Along those lines, I've recently come across a couple of examples that highlight what happens when a regulatory body becomes too powerful for its own good. First, from nearby Fairfax County, Virginia:
A father's promise for a treehouse is turning into a lesson in bureaucracy. 
Before he left on his last deployment to Iraq, Mark Grapin promised his two boys he would build a treehouse when he got home. 
But Fairfax County officials say it is a violation of zoning laws. 
Living out a childhood dream, Eric and Sean Grapin helped their father build the sturdy treehouse, complete with a slide, two climbing ropes, a shingled roof, and even shutters to match the homes in the neighborhood. 
“I built the treehouse as a kept promise to my boys,” said Grapin. 
It was something for the boys to look forward to when Mark, an Army Aviation Specialist, would return back to Falls Church from Iraq.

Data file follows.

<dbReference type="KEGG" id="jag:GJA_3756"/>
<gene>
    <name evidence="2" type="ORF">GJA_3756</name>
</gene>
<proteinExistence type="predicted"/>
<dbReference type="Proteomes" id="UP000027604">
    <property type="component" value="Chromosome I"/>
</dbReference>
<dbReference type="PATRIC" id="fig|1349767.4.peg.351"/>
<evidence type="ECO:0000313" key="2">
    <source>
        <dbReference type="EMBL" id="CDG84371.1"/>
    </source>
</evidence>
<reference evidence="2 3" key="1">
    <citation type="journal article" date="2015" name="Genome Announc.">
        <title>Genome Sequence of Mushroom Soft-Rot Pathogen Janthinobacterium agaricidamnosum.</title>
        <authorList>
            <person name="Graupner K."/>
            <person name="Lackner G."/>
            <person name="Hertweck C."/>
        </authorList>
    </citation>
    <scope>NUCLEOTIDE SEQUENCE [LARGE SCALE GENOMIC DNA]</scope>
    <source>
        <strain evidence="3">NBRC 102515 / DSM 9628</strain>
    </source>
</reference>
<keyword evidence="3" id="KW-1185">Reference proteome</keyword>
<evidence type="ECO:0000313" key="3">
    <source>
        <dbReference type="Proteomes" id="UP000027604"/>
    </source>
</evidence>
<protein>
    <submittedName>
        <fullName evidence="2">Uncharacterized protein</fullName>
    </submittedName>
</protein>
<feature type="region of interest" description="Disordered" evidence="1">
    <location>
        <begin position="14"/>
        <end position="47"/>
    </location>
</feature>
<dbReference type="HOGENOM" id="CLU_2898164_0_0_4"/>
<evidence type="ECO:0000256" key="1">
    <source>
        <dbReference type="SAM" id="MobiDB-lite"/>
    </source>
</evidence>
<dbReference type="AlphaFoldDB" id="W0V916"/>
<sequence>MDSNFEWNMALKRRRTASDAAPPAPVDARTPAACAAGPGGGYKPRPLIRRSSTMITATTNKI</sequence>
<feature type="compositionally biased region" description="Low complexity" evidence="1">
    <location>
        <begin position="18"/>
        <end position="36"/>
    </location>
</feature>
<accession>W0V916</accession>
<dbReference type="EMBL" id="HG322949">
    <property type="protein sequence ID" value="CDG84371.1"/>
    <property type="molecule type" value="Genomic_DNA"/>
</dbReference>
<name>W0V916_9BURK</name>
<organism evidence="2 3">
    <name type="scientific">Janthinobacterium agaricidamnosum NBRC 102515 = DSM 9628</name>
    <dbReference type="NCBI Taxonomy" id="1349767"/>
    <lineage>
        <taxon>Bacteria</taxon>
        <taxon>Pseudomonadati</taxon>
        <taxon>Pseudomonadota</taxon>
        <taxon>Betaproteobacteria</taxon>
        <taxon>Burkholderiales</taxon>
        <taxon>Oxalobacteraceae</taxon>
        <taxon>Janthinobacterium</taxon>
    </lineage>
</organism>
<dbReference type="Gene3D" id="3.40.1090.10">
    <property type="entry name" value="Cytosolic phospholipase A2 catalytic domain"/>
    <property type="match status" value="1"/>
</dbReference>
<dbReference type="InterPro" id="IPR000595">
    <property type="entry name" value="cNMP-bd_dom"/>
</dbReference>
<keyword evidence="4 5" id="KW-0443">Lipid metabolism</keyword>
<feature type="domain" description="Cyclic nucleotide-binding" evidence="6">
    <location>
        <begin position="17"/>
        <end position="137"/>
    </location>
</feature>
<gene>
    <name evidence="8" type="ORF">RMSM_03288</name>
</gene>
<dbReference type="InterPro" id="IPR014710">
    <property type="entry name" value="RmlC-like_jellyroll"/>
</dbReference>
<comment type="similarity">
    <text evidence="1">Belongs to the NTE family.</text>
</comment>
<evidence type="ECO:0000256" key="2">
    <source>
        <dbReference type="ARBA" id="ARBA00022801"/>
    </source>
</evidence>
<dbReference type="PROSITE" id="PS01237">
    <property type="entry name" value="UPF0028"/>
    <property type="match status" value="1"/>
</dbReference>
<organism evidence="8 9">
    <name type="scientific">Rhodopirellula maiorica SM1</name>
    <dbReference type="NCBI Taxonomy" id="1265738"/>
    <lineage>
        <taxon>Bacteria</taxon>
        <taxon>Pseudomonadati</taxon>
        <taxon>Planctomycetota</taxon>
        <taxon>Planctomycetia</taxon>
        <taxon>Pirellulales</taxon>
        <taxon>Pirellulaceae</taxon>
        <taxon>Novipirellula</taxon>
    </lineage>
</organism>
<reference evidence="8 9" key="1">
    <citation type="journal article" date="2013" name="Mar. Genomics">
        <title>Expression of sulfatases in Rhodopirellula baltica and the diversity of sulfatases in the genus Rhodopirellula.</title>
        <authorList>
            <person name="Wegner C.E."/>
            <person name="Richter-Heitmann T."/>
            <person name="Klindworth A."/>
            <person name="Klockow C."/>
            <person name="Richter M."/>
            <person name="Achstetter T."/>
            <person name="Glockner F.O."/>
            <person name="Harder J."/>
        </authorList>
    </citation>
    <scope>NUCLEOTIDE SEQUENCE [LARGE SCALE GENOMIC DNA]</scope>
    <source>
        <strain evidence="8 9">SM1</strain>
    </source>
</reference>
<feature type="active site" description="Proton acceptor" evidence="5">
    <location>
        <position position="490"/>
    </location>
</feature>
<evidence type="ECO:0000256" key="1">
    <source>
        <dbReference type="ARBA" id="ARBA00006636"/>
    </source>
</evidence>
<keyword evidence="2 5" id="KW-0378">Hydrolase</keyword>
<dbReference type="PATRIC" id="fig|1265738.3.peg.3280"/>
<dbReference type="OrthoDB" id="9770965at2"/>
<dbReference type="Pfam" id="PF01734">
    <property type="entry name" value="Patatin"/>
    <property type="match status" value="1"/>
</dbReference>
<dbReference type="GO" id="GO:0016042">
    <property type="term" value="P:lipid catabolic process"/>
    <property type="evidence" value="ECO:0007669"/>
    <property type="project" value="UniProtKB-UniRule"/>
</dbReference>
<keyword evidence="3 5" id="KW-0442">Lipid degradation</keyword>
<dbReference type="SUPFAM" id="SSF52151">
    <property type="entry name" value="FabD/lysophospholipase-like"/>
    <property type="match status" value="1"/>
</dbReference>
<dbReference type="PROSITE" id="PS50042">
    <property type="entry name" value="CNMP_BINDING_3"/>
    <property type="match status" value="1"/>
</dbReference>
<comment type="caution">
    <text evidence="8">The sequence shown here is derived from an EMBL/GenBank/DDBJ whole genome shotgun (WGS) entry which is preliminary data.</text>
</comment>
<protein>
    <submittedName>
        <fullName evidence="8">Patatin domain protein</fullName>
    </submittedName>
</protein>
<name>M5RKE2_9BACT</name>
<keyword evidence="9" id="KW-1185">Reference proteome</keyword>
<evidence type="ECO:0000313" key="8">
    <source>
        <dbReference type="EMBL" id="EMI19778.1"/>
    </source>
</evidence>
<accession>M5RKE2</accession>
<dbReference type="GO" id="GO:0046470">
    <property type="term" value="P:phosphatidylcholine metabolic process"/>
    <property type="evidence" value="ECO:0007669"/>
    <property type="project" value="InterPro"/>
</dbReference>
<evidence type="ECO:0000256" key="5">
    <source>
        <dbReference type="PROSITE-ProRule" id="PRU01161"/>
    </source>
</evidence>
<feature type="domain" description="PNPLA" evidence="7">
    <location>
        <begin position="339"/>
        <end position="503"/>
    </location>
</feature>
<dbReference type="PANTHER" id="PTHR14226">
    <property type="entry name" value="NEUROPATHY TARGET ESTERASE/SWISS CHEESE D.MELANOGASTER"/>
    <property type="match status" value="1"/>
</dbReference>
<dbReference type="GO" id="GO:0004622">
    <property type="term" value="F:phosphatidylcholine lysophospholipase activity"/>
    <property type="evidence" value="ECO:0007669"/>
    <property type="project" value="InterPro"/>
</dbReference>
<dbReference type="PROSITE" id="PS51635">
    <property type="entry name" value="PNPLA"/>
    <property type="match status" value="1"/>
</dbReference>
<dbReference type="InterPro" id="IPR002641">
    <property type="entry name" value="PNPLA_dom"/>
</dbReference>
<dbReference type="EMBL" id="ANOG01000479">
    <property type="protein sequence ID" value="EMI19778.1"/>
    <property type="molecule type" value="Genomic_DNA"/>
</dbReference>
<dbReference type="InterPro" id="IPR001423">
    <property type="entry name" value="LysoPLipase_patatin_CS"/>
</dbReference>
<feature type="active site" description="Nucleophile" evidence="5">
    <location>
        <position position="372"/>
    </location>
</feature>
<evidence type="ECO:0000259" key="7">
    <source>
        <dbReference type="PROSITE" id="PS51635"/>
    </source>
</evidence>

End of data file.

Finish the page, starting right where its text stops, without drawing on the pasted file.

And this is no shack, it took $1,400 dollars worth of materials, six weeks of hard labor, and the boys even earned scout badges for their masterpiece. 
“It fits in the neighborhood, it’s part of raising children, it is what’s expected in a single bedroom community,” said Grapin.
But, of course, overly broad zoning laws make this kind of thing technically illegal. A special wag of the finger should also go to the "anonymous neighbor" who blew the whistle on the zoning violation in the first place. When we go running to the regulators instead of settling our neighborly disputes face-to-face, we know the needle has moved a bit too far in the regulatory direction.

Unfortunately, this isn't the only recent example of blind (and tone-deaf) adherence to the letter of the law over the spirit of the law. From Pittsburgh: